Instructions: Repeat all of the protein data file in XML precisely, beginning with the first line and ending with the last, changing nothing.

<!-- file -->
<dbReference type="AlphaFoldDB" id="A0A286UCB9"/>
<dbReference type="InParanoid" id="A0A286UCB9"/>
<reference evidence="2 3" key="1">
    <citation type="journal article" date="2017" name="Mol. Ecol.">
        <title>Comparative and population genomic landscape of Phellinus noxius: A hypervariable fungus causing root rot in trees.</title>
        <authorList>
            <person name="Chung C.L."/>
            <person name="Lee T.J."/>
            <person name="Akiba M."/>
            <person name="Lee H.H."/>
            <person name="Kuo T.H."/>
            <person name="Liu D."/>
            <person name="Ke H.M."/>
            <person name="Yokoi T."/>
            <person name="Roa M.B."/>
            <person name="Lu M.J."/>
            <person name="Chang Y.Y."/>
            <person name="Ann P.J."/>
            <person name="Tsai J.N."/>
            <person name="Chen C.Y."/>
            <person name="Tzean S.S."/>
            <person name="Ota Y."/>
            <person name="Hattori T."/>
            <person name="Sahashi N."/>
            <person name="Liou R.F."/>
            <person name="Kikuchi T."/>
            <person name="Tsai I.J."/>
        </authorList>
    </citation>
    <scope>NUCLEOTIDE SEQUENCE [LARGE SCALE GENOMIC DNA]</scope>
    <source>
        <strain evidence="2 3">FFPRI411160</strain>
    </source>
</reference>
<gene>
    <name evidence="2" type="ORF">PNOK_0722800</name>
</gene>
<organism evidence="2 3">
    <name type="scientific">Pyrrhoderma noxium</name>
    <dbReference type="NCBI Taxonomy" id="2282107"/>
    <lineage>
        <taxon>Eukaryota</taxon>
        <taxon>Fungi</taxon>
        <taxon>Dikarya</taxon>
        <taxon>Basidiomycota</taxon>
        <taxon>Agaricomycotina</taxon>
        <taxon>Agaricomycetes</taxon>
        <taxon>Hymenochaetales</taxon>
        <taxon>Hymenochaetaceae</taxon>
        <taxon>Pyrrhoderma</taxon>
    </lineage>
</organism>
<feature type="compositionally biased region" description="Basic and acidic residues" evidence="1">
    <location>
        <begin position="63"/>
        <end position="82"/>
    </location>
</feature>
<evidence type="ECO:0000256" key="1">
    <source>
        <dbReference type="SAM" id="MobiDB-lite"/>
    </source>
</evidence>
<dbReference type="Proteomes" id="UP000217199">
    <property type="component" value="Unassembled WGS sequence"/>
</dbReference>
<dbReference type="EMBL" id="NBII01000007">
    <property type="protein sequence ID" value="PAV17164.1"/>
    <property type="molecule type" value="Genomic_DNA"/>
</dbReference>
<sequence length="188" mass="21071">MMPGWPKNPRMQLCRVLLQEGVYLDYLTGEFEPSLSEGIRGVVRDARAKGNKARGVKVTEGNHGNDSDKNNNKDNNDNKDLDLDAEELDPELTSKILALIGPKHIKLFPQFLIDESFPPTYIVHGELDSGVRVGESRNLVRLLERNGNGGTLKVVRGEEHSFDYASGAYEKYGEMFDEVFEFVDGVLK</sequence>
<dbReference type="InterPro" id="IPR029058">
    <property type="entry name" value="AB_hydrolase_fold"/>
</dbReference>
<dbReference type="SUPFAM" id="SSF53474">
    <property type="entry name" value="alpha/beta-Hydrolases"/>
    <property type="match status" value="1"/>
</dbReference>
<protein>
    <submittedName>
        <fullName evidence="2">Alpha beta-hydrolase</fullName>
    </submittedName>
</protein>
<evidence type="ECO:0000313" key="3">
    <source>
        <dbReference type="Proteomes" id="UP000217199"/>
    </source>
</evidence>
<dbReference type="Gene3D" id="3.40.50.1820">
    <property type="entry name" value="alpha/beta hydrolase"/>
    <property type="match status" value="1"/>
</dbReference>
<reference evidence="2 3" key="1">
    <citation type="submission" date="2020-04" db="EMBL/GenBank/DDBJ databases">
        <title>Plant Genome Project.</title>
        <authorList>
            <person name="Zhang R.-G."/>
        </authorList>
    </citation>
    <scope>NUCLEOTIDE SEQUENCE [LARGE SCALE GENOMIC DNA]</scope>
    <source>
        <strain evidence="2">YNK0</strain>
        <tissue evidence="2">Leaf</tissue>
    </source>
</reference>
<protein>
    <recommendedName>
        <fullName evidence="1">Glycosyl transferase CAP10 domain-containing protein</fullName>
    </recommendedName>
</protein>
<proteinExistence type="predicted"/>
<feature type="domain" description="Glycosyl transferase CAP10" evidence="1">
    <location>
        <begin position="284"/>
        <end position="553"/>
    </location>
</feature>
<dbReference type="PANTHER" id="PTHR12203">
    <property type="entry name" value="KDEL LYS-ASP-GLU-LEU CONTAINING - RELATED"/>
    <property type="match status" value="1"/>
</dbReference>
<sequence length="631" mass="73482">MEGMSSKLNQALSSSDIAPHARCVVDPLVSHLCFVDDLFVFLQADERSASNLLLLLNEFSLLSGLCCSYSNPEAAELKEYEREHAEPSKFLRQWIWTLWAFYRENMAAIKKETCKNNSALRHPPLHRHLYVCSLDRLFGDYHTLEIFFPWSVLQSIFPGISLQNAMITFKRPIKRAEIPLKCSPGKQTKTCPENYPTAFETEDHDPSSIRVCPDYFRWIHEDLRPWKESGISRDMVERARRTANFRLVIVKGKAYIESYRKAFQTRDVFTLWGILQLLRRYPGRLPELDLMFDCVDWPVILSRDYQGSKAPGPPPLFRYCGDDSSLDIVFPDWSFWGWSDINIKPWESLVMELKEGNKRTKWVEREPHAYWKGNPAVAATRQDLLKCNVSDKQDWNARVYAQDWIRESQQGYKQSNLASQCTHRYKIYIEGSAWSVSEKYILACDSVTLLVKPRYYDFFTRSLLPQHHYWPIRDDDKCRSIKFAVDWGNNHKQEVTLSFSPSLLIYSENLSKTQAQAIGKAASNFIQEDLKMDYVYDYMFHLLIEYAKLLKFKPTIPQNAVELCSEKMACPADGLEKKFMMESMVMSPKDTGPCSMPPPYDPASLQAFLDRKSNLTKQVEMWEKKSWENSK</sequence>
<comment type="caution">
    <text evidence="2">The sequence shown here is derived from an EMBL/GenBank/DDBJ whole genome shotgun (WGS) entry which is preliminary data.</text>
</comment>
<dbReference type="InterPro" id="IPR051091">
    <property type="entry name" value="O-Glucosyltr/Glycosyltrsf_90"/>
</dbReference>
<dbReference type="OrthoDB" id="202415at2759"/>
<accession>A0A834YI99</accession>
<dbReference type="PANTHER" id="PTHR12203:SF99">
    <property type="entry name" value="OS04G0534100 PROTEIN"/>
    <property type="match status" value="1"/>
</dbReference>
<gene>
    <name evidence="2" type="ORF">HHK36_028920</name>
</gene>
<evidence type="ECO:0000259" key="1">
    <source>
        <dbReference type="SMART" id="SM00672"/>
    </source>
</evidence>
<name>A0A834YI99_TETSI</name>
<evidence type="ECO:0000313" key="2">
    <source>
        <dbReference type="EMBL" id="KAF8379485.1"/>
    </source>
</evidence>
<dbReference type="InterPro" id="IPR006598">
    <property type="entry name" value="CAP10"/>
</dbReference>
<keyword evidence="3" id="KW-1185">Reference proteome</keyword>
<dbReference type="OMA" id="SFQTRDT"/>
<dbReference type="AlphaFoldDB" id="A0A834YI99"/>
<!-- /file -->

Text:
<dbReference type="AlphaFoldDB" id="A0A286UCB9"/>
<dbReference type="InParanoid" id="A0A286UCB9"/>
<reference evidence="2 3" key="1">
    <citation type="journal article" date="2017" name="Mol. Ecol.">
        <title>Comparative and population genomic landscape of Phellinus noxius: A hypervariable fungus causing root rot in trees.</title>
        <authorList>
            <person name="Chung C.L."/>
            <person name="Lee T.J."/>
            <person name="Akiba M."/>
            <person name="Lee H.H."/>
            <person name="Kuo T.H."/>
            <person name="Liu D."/>
            <person name="Ke H.M."/>
            <person name="Yokoi T."/>
            <person name="Roa M.B."/>
            <person name="Lu M.J."/>
            <person name="Chang Y.Y."/>
            <person name="Ann P.J."/>
            <person name="Tsai J.N."/>
            <person name="Chen C.Y."/>
            <person name="Tzean S.S."/>
            <person name="Ota Y."/>
            <person name="Hattori T."/>
            <person name="Sahashi N."/>
            <person name="Liou R.F."/>
            <person name="Kikuchi T."/>
            <person name="Tsai I.J."/>
        </authorList>
    </citation>
    <scope>NUCLEOTIDE SEQUENCE [LARGE SCALE GENOMIC DNA]</scope>
    <source>
        <strain evidence="2 3">FFPRI411160</strain>
    </source>
</reference>
<gene>
    <name evidence="2" type="ORF">PNOK_0722800</name>
</gene>
<organism evidence="2 3">
    <name type="scientific">Pyrrhoderma noxium</name>
    <dbReference type="NCBI Taxonomy" id="2282107"/>
    <lineage>
        <taxon>Eukaryota</taxon>
        <taxon>Fungi</taxon>
        <taxon>Dikarya</taxon>
        <taxon>Basidiomycota</taxon>
        <taxon>Agaricomycotina</taxon>
        <taxon>Agaricomycetes</taxon>
        <taxon>Hymenochaetales</taxon>
        <taxon>Hymenochaetaceae</taxon>
        <taxon>Pyrrhoderma</taxon>
    </lineage>
</organism>
<feature type="compositionally biased region" description="Basic and acidic residues" evidence="1">
    <location>
        <begin position="63"/>
        <end position="82"/>
    </location>
</feature>
<evidence type="ECO:0000256" key="1">
    <source>
        <dbReference type="SAM" id="MobiDB-lite"/>
    </source>
</evidence>
<dbReference type="Proteomes" id="UP000217199">
    <property type="component" value="Unassembled WGS sequence"/>
</dbReference>
<dbReference type="EMBL" id="NBII01000007">
    <property type="protein sequence ID" value="PAV17164.1"/>
    <property type="molecule type" value="Genomic_DNA"/>
</dbReference>
<sequence length="188" mass="21071">MMPGWPKNPRMQLCRVLLQEGVYLDYLTGEFEPSLSEGIRGVVRDARAKGNKARGVKVTEGNHGNDSDKNNNKDNNDNKDLDLDAEELDPELTSKILALIGPKHIKLFPQFLIDESFPPTYIVHGELDSGVRVGESRNLVRLLERNGNGGTLKVVRGEEHSFDYASGAYEKYGEMFDEVFEFVDGVLK</sequence>
<dbReference type="InterPro" id="IPR029058">
    <property type="entry name" value="AB_hydrolase_fold"/>
</dbReference>
<dbReference type="SUPFAM" id="SSF53474">
    <property type="entry name" value="alpha/beta-Hydrolases"/>
    <property type="match status" value="1"/>
</dbReference>
<protein>
    <submittedName>
        <fullName evidence="2">Alpha beta-hydrolase</fullName>
    </submittedName>
</protein>
<evidence type="ECO:0000313" key="3">
    <source>
        <dbReference type="Proteomes" id="UP000217199"/>
    </source>
</evidence>
<dbReference type="Gene3D" id="3.40.50.1820">
    <property type="entry name" value="alpha/beta hydrolase"/>
    <property type="match status" value="1"/>
</dbReference>
<reference evidence="2 3" key="1">
    <citation type="submission" date="2020-04" db="EMBL/GenBank/DDBJ databases">
        <title>Plant Genome Project.</title>
        <authorList>
            <person name="Zhang R.-G."/>
        </authorList>
    </citation>
    <scope>NUCLEOTIDE SEQUENCE [LARGE SCALE GENOMIC DNA]</scope>
    <source>
        <strain evidence="2">YNK0</strain>
        <tissue evidence="2">Leaf</tissue>
    </source>
</reference>
<protein>
    <recommendedName>
        <fullName evidence="1">Glycosyl transferase CAP10 domain-containing protein</fullName>
    </recommendedName>
</protein>
<proteinExistence type="predicted"/>
<feature type="domain" description="Glycosyl transferase CAP10" evidence="1">
    <location>
        <begin position="284"/>
        <end position="553"/>
    </location>
</feature>
<dbReference type="PANTHER" id="PTHR12203">
    <property type="entry name" value="KDEL LYS-ASP-GLU-LEU CONTAINING - RELATED"/>
    <property type="match status" value="1"/>
</dbReference>
<sequence length="631" mass="73482">MEGMSSKLNQALSSSDIAPHARCVVDPLVSHLCFVDDLFVFLQADERSASNLLLLLNEFSLLSGLCCSYSNPEAAELKEYEREHAEPSKFLRQWIWTLWAFYRENMAAIKKETCKNNSALRHPPLHRHLYVCSLDRLFGDYHTLEIFFPWSVLQSIFPGISLQNAMITFKRPIKRAEIPLKCSPGKQTKTCPENYPTAFETEDHDPSSIRVCPDYFRWIHEDLRPWKESGISRDMVERARRTANFRLVIVKGKAYIESYRKAFQTRDVFTLWGILQLLRRYPGRLPELDLMFDCVDWPVILSRDYQGSKAPGPPPLFRYCGDDSSLDIVFPDWSFWGWSDINIKPWESLVMELKEGNKRTKWVEREPHAYWKGNPAVAATRQDLLKCNVSDKQDWNARVYAQDWIRESQQGYKQSNLASQCTHRYKIYIEGSAWSVSEKYILACDSVTLLVKPRYYDFFTRSLLPQHHYWPIRDDDKCRSIKFAVDWGNNHKQEVTLSFSPSLLIYSENLSKTQAQAIGKAASNFIQEDLKMDYVYDYMFHLLIEYAKLLKFKPTIPQNAVELCSEKMACPADGLEKKFMMESMVMSPKDTGPCSMPPPYDPASLQAFLDRKSNLTKQVEMWEKKSWENSK</sequence>
<comment type="caution">
    <text evidence="2">The sequence shown here is derived from an EMBL/GenBank/DDBJ whole genome shotgun (WGS) entry which is preliminary data.</text>
</comment>
<dbReference type="InterPro" id="IPR051091">
    <property type="entry name" value="O-Glucosyltr/Glycosyltrsf_90"/>
</dbReference>
<dbReference type="OrthoDB" id="202415at2759"/>
<accession>A0A834YI99</accession>
<dbReference type="PANTHER" id="PTHR12203:SF99">
    <property type="entry name" value="OS04G0534100 PROTEIN"/>
    <property type="match status" value="1"/>
</dbReference>
<gene>
    <name evidence="2" type="ORF">HHK36_028920</name>
</gene>
<evidence type="ECO:0000259" key="1">
    <source>
        <dbReference type="SMART" id="SM00672"/>
    </source>
</evidence>
<name>A0A834YI99_TETSI</name>
<evidence type="ECO:0000313" key="2">
    <source>
        <dbReference type="EMBL" id="KAF8379485.1"/>
    </source>
</evidence>
<dbReference type="InterPro" id="IPR006598">
    <property type="entry name" value="CAP10"/>
</dbReference>
<keyword evidence="3" id="KW-1185">Reference proteome</keyword>
<dbReference type="OMA" id="SFQTRDT"/>
<dbReference type="AlphaFoldDB" id="A0A834YI99"/>